Spider silk is lighter than a feather but stronger than steel. It's thinner than a human hair but can handle weight hundreds of times its own. Its tensile strength (1.1 gigapascal) beats that of steel (05 gigapascal), and its toughness is comparable to that of Kevlar.
But even nature can't compete with synthetic biology: a new lab-created artificial silk is even stronger. The new material is called polymeric amyloid fiber. It is produced by genetically modified bacteria in the lab of Fuzhong Zhang of Washington University in St. Louis.
From WUSL The Source Newsroom:
To solve this problem, the team redesigned the silk sequence by introducing amyloid sequences that have high tendency to form β-nanocrystals. They created different polymeric amyloid proteins using three well-studied amyloid sequences as representatives. The resulting proteins had less repetitive amino acid sequences than spider silk, making them easier to be produced by engineered bacteria. Ultimately, the bacteria produced a hybrid polymeric amyloid protein with 128 repeating units.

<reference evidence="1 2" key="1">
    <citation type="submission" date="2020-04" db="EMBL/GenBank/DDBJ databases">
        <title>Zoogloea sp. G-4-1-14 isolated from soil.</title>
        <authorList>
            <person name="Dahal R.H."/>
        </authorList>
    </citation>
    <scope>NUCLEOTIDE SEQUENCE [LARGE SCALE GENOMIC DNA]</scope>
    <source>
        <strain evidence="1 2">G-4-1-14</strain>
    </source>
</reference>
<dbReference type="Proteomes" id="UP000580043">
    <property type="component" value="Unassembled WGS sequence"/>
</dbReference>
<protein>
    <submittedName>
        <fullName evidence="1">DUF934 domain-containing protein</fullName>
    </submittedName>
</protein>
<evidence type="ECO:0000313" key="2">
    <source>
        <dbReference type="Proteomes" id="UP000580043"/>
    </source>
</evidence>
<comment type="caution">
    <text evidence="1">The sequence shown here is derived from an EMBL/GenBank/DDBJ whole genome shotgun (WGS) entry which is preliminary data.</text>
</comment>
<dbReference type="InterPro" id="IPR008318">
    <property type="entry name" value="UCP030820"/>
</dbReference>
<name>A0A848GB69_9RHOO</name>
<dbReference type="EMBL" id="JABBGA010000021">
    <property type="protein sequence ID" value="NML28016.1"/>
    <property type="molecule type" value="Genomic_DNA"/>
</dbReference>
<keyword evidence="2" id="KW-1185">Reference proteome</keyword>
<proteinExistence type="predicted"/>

The longer the protein, the stronger and tougher the resulting fiber. The 128-repeat proteins resulted in a fiber with gigapascal strength (a measure of how much force is needed to break a fiber of fixed diameter), which is stronger than common steel. The fibers’ toughness (a measure of how much energy is needed to break a fiber) is higher than Kevlar and all previous recombinant silk fibers. Its strength and toughness are even higher than some reported natural spider silk fibers.